Memorandum regarding the Construction of a Festival Theatre in Hellbrunn
Memorandum regarding the Construction of a Festival Theatre in Hellbrunn
Hugo von Hofmannsthal, Max Reinhardt, Richard Strauss, Alfred Roller and Franz Schalk founded the Salzburg Festival in 1920 as a project against the crisis after the first World War. Read here The Memorandum regarding the Construction of a Festival Theatre in Hellbrunn by Hugo von Hofmannsthal from 1917.
In addition to many of the most important phenomena revealed by our times, we must take note that the arts, especially the theatrical arts, have not only held their own during the ravages of this war, but have proven that their existence and maintenance are essential necessities.
The world of appearances, which we might have expected to become entirely unhinged by the terrible reality of our days, has remained completely intact and has become a refuge for those remaining at home, but also for many returning from outside, seeking balm for their souls. It has become apparent that the arts are not merely a luxury for the rich and sated, but food for the needy.
Never before has the often-doubted dignity of the theatre been put to a more serious test, and never has it passed any test with such honour. After the war, its mission will be not be diminished, especially not if, as we have cause to believe, the coming times will wear a serious face for a long time to come. Even if art is a heavenly body in its own right, holding its course unperturbed and revolving around its own axis, yet it receives its light from this world of reality, and even if the good spirits of art have relentlessly veiled their mirrors today, there is no reason to assume that the conflagration enveloping the world will long remain without poetic reflection. Surely the future will bring the gifts of new light, new love and new, fruitful life.
Spurred by this belief, its leaders strive to prepare themselves and their world for the challenges of those times to come.
Their efforts, as plentiful as they may and should be, must naturally culminate in the wish to return the theatre to its original and its ultimate form – the Festspielhaus. – Not the municipal playhouse catering to everyday parties and distractions, which are and will certainly remain equally necessary (and whose importance shall by no means be diminished here), but the house for the high feasts occurring but once a year, to be celebrated with the full consecration of art, far from urban daily life and in a place appearing so blessed by natural and artistic beauty that people joyfully flock to it during their summer days of leisure, relieved of their cares and burden.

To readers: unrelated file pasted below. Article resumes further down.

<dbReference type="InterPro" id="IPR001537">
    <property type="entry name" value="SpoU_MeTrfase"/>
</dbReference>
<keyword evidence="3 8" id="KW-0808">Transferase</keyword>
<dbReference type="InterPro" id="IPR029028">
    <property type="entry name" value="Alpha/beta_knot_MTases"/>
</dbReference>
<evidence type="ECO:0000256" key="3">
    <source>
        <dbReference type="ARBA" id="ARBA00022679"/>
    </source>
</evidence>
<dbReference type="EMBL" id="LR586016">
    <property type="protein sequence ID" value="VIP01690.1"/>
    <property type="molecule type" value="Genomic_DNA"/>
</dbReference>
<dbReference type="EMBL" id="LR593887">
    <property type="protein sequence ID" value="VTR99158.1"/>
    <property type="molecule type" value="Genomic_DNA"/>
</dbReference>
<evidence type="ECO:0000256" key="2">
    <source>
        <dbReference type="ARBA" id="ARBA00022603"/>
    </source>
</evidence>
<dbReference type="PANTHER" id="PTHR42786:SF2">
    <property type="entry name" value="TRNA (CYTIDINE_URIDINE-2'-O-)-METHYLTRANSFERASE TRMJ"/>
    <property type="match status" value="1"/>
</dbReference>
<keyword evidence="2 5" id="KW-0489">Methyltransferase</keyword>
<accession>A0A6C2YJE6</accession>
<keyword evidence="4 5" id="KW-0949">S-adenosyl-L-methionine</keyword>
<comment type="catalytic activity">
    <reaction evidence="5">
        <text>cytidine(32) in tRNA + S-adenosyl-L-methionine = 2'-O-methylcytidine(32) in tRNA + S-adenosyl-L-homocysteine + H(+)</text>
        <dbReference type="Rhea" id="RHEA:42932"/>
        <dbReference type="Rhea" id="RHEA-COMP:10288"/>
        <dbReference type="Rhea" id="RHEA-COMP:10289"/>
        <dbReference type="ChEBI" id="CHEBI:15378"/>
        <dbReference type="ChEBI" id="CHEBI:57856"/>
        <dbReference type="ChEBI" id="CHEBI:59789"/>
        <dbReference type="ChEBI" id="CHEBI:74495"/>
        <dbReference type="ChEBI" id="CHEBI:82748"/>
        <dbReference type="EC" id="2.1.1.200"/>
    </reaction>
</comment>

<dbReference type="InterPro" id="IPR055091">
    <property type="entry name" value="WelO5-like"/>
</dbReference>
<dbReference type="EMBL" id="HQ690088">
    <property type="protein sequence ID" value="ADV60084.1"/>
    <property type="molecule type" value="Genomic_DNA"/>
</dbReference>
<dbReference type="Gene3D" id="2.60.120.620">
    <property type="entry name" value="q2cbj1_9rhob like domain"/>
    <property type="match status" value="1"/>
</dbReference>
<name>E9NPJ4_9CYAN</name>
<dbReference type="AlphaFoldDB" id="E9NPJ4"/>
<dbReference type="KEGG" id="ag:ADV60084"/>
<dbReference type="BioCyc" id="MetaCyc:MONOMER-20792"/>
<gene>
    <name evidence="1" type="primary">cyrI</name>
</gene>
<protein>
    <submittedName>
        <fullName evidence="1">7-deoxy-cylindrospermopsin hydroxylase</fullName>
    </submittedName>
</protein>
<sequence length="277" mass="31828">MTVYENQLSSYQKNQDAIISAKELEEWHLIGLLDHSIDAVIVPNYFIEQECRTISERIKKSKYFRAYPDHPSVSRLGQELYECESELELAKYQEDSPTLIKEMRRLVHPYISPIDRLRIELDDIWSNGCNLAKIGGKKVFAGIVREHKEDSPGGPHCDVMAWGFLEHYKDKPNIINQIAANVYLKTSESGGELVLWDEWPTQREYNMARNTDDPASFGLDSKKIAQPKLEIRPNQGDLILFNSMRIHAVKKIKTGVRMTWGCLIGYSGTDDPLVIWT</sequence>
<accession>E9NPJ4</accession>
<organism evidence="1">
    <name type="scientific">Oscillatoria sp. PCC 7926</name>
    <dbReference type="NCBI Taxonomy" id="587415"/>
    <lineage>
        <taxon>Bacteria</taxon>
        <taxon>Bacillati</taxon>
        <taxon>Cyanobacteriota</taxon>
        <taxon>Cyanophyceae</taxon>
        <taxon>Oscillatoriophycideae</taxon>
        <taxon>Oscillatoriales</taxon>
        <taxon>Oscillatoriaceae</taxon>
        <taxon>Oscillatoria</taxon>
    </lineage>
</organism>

The idea is ancient. Even the Greeks gave their theatre this form, reserved for feast days. Later, the medieval church with its mystery and passion plays built the cradle of today’s theatre, and ultimately Wagner took up this thought and brought it to its full glory. The Festspielhaus in Bayreuth may be the most ingenious of all his works.
Every era, however, must form such a concept from its own needs and give it new shape, if it is to remain alive. Our times, more than others, doubtlessly lead us to this path. Our lives have almost entirely lost the tranquillity of yore; work floods our days until the late hours; our leisure hours begin later and later and find us tired and exhausted by the everincreasing haste and the disquieting nature of our daily labour.
Our great classical works can only be forced into the ever-diminishing performance time by undergoing painful amputations, and then they often prove too heavy fare for the late hour. Given the hasty succession of repertoire, preparation falls short, lacking leisure and concentration. And the best minds of our times, to whom we wish to cater, are forced by their strenuous professional lives to forego the theatre almost entirely. They, however, are precisely the ones who might lend the theatre its general importance, the importance it merits, for the best must be assembled not only on stage, but also in the auditorium – if the perfect miracle of which theatre is capable on happy evenings is to ensue.
The intensity of people’s need for such extraordinary events, however, is proven by the festival venues in Bayreuth, in Munich, in Oberammergau and by many open-air stages, even if the quality of many of their offerings is, for the most part, rather questionable. Thus, the idea of erecting a home for the most popular art form, the theatre – which is also the most powerful of all the arts, at least in its momentary impact – as one of the first works of peace is in the air. In Salzburg, a city perhaps particularly suited to the plan, it has already surfaced several times. Its implementation would bring not only immeasurable benefits for the arts, but also an immense wealth of practical and tactical advantages.